– Keep investing in Vanguard LifeStrategy 80 (very low cost – you buy the whole market .. it's the no-brainer, default investment .. 'Passive investing');

– or keep buying Fundsmith and Lindsell Train Global (nothing fancy, just buying and holding the best companies in the world, as per Warren Buffett).


Or do both .. Anything else is speculating .. Lump sum investing I'd usually recommend diversifying more, but regular saving, you can think of all the cash you're going to put in as the ultimate diversifier.
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Theo Shackleton
Posted: 14 January 2018 23:15:47(UTC)
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Thanks for the response. I'm happy to leave investments for a long time. I'm thinking of this as a long term approach. I only said five years because that seems to be the standard advice.

So you don't rate those funds listed above? I want a diverse range of sectors, types, and regions to balance out portfolio.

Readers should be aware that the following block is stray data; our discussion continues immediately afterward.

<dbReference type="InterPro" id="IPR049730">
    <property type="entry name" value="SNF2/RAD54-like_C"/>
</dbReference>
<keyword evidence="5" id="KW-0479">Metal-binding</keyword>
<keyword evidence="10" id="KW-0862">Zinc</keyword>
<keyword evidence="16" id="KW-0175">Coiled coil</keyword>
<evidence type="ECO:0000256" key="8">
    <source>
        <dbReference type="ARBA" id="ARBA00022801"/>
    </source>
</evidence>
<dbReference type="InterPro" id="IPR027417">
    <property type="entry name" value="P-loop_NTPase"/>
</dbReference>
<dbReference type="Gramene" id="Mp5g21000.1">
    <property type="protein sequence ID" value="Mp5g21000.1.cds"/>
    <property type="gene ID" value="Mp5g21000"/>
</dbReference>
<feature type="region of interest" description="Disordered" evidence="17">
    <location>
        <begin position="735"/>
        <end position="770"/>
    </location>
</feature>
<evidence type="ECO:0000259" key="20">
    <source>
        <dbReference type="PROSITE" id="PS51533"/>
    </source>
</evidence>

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King Lodos on 15/01/2018(UTC)
King Lodos
Posted: 15 January 2018 00:02:56(UTC)
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Well the most diverse thing you can do in stocks (at least literally) is to buy the whole market – which is what you get in a Vanguard fund.

When you buy a broad index-tracker (essentially what LifeStrategy is) you get every major stock in every country, sorted in order of size .. So you always hold more of what grows, and less of what shrinks .. Which means you'll never miss anything – the future Apple, the future largest economy – and it's very cheap to run, with no manager risk.

By contrast, when someone tries to diversify by buying lots of separate funds: UK Large-Caps, Asia Pacific Consumer, Vietnamese Gaming Peripherals, etc. all you're really doing is buying segments of this greater whole .. Or you could just as easily think of it as starting with the whole market, and taking large bits out – and paying a lot of fees for the privilege.

It's basically a way the fund industry justifies there being thousands of different funds, when we probably only need about 5.


The Fundsmith and Lindsell Train Global approach is similarly diverse, because you're investing in giant global companies that trade all over the world – but essentially strips out anything speculative, risky and potentially 'uninvestable': over indebted banks, oil drillers, etc. Which is an approach I prefer, but only slightly.